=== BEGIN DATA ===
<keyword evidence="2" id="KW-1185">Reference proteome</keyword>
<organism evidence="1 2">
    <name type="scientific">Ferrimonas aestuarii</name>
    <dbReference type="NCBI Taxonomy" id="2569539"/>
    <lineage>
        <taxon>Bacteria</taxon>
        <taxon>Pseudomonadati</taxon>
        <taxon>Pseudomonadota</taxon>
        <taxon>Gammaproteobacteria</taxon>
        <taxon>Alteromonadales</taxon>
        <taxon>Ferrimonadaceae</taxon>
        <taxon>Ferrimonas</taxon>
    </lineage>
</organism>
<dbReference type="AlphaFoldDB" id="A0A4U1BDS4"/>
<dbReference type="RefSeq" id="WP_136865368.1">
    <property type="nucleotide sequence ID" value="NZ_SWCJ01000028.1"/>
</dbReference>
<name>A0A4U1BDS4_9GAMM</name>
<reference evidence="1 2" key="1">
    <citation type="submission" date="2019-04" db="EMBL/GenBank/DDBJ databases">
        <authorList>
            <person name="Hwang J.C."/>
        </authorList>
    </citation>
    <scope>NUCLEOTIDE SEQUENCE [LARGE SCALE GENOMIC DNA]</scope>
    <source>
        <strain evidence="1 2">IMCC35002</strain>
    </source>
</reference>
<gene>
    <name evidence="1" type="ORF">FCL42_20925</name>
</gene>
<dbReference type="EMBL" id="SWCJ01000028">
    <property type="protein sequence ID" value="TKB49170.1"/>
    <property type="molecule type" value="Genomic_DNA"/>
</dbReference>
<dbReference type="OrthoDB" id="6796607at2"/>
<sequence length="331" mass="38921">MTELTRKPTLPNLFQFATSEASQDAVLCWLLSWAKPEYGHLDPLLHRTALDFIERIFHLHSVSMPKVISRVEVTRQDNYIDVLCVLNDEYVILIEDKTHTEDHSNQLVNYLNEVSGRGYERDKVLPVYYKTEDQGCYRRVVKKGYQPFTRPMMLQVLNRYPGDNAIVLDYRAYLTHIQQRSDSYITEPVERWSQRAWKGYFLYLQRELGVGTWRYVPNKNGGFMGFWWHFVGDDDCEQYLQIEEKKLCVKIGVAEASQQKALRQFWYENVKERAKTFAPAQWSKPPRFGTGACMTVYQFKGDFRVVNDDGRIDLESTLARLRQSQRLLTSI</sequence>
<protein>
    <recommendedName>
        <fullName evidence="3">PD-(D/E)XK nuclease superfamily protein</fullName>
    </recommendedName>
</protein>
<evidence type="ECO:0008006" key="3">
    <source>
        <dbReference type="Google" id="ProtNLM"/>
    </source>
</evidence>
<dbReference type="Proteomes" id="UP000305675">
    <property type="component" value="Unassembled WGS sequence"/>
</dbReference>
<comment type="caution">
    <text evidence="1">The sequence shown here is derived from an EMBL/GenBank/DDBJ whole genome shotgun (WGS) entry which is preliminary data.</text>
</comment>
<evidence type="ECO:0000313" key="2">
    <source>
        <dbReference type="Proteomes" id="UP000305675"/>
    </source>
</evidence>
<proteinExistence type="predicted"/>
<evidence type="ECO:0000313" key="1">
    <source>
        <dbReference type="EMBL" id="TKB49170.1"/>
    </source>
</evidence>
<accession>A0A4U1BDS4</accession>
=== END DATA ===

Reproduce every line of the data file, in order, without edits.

<keyword evidence="2" id="KW-1185">Reference proteome</keyword>
<organism evidence="1 2">
    <name type="scientific">Ferrimonas aestuarii</name>
    <dbReference type="NCBI Taxonomy" id="2569539"/>
    <lineage>
        <taxon>Bacteria</taxon>
        <taxon>Pseudomonadati</taxon>
        <taxon>Pseudomonadota</taxon>
        <taxon>Gammaproteobacteria</taxon>
        <taxon>Alteromonadales</taxon>
        <taxon>Ferrimonadaceae</taxon>
        <taxon>Ferrimonas</taxon>
    </lineage>
</organism>
<dbReference type="AlphaFoldDB" id="A0A4U1BDS4"/>
<dbReference type="RefSeq" id="WP_136865368.1">
    <property type="nucleotide sequence ID" value="NZ_SWCJ01000028.1"/>
</dbReference>
<name>A0A4U1BDS4_9GAMM</name>
<reference evidence="1 2" key="1">
    <citation type="submission" date="2019-04" db="EMBL/GenBank/DDBJ databases">
        <authorList>
            <person name="Hwang J.C."/>
        </authorList>
    </citation>
    <scope>NUCLEOTIDE SEQUENCE [LARGE SCALE GENOMIC DNA]</scope>
    <source>
        <strain evidence="1 2">IMCC35002</strain>
    </source>
</reference>
<gene>
    <name evidence="1" type="ORF">FCL42_20925</name>
</gene>
<dbReference type="EMBL" id="SWCJ01000028">
    <property type="protein sequence ID" value="TKB49170.1"/>
    <property type="molecule type" value="Genomic_DNA"/>
</dbReference>
<dbReference type="OrthoDB" id="6796607at2"/>
<sequence length="331" mass="38921">MTELTRKPTLPNLFQFATSEASQDAVLCWLLSWAKPEYGHLDPLLHRTALDFIERIFHLHSVSMPKVISRVEVTRQDNYIDVLCVLNDEYVILIEDKTHTEDHSNQLVNYLNEVSGRGYERDKVLPVYYKTEDQGCYRRVVKKGYQPFTRPMMLQVLNRYPGDNAIVLDYRAYLTHIQQRSDSYITEPVERWSQRAWKGYFLYLQRELGVGTWRYVPNKNGGFMGFWWHFVGDDDCEQYLQIEEKKLCVKIGVAEASQQKALRQFWYENVKERAKTFAPAQWSKPPRFGTGACMTVYQFKGDFRVVNDDGRIDLESTLARLRQSQRLLTSI</sequence>
<protein>
    <recommendedName>
        <fullName evidence="3">PD-(D/E)XK nuclease superfamily protein</fullName>
    </recommendedName>
</protein>
<evidence type="ECO:0008006" key="3">
    <source>
        <dbReference type="Google" id="ProtNLM"/>
    </source>
</evidence>
<dbReference type="Proteomes" id="UP000305675">
    <property type="component" value="Unassembled WGS sequence"/>
</dbReference>
<comment type="caution">
    <text evidence="1">The sequence shown here is derived from an EMBL/GenBank/DDBJ whole genome shotgun (WGS) entry which is preliminary data.</text>
</comment>
<evidence type="ECO:0000313" key="2">
    <source>
        <dbReference type="Proteomes" id="UP000305675"/>
    </source>
</evidence>
<proteinExistence type="predicted"/>
<evidence type="ECO:0000313" key="1">
    <source>
        <dbReference type="EMBL" id="TKB49170.1"/>
    </source>
</evidence>
<accession>A0A4U1BDS4</accession>